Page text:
Pennsylvania couples who are preparing to divorce need to be aware that the property division made or approved by the court will also involve a division of the debts incurred during the marriage. Despite the allocation of a debt to one spouse for repayment, however, creditors may legally still try to enforce payment by the other spouse, as they are not bound by these family court orders.
Jointly held credit cards can pose issues later on down the road for the party who is not ordered to have responsibility for the balance. In the event the other party fails to pay or pays late, their poor payment history can negatively impact the non-responsible party’s credit as well. Creditors may close a joint account at the request of either party, but they are not legally obligated to do so.
Another issue of which people should be aware is the problem of jointly held mortgages on a home. Most mortgage lenders will require the spouse who is receiving the home to refinance it in order to get the other spouse’s name removed from the mortgage. In the event the spouse who will stay in the home is unable to refinance the property alone, the mortgage can tie up the other spouse’s credit, possibly affecting their ability to secure a new mortgage for a property of their own.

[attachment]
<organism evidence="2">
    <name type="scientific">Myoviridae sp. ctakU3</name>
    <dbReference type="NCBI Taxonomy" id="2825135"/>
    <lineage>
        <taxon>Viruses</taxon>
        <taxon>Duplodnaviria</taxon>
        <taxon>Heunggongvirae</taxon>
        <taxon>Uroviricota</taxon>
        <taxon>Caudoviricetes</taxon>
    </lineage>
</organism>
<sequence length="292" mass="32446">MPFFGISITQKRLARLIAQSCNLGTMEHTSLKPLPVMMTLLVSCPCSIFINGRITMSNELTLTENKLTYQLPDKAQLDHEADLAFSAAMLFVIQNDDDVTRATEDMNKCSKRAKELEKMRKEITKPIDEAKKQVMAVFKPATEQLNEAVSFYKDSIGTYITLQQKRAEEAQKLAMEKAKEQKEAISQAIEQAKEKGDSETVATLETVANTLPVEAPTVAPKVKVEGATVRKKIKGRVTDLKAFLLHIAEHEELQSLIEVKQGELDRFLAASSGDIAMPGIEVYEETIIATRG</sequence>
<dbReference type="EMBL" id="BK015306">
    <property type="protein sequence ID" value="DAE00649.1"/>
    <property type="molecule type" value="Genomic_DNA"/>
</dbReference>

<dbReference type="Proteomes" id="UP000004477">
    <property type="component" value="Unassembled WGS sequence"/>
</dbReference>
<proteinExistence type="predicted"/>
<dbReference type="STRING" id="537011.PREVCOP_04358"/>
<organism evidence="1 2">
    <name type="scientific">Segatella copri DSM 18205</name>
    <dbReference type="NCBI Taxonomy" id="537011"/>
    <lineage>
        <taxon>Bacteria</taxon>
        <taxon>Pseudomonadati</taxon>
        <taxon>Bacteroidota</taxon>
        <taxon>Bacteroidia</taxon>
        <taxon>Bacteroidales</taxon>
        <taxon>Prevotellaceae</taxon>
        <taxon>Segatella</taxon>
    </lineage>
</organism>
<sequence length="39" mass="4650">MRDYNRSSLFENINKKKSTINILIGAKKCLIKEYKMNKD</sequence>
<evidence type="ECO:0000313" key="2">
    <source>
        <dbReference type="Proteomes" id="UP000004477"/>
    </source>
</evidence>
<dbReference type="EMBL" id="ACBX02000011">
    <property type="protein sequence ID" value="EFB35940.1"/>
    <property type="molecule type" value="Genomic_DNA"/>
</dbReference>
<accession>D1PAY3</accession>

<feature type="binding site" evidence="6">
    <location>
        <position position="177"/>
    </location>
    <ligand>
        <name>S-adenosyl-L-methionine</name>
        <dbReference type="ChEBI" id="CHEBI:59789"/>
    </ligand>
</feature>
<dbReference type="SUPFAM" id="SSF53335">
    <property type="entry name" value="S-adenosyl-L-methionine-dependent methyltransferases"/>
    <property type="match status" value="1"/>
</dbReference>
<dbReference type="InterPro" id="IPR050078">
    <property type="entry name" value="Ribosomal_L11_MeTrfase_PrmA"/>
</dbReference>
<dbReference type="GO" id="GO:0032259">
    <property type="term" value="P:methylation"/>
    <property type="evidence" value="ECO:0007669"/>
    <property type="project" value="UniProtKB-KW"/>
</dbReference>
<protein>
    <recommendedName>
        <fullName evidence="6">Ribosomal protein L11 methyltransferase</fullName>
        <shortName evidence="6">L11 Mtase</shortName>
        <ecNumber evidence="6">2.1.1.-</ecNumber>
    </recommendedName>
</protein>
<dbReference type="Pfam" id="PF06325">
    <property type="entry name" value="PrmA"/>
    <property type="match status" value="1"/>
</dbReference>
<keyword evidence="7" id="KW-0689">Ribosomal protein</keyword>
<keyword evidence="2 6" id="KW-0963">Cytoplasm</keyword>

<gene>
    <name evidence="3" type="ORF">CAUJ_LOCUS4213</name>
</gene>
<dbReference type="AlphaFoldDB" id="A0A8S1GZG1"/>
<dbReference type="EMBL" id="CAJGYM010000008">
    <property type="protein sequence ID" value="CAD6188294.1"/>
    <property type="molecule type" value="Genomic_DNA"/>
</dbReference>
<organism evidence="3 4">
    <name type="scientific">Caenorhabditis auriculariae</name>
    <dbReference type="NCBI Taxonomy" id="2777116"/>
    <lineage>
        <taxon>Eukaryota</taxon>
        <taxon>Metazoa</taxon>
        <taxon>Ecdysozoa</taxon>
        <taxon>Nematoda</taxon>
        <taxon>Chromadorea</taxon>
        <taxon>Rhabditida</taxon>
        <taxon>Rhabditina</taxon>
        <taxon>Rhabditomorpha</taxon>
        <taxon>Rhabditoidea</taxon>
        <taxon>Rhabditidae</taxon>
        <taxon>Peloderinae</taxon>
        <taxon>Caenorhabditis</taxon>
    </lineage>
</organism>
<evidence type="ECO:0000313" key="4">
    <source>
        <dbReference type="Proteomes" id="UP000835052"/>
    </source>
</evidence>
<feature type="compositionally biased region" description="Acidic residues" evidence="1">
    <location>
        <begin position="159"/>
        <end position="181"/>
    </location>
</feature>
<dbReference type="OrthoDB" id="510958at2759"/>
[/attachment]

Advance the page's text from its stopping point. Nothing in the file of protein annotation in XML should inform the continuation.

People who are going through a divorce should consider the potential credit impacts joint debts and obligations may pose for them after the marital property has been divided. An attorney can facilitate the negotiation of a property division agreement in a manner which helps separate the client’s finances and credit from such entanglements to prevent later problems from occurring.
Source: FindLaw, “Credit and Divorce”, accessed on Feb. 11, 2015